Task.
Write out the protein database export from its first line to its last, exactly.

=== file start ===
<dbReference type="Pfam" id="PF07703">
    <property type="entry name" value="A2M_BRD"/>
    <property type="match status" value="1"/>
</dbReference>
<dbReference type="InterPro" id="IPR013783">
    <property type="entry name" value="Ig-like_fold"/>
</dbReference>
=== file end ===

<dbReference type="Pfam" id="PF07703">
    <property type="entry name" value="A2M_BRD"/>
    <property type="match status" value="1"/>
</dbReference>
<dbReference type="InterPro" id="IPR013783">
    <property type="entry name" value="Ig-like_fold"/>
</dbReference>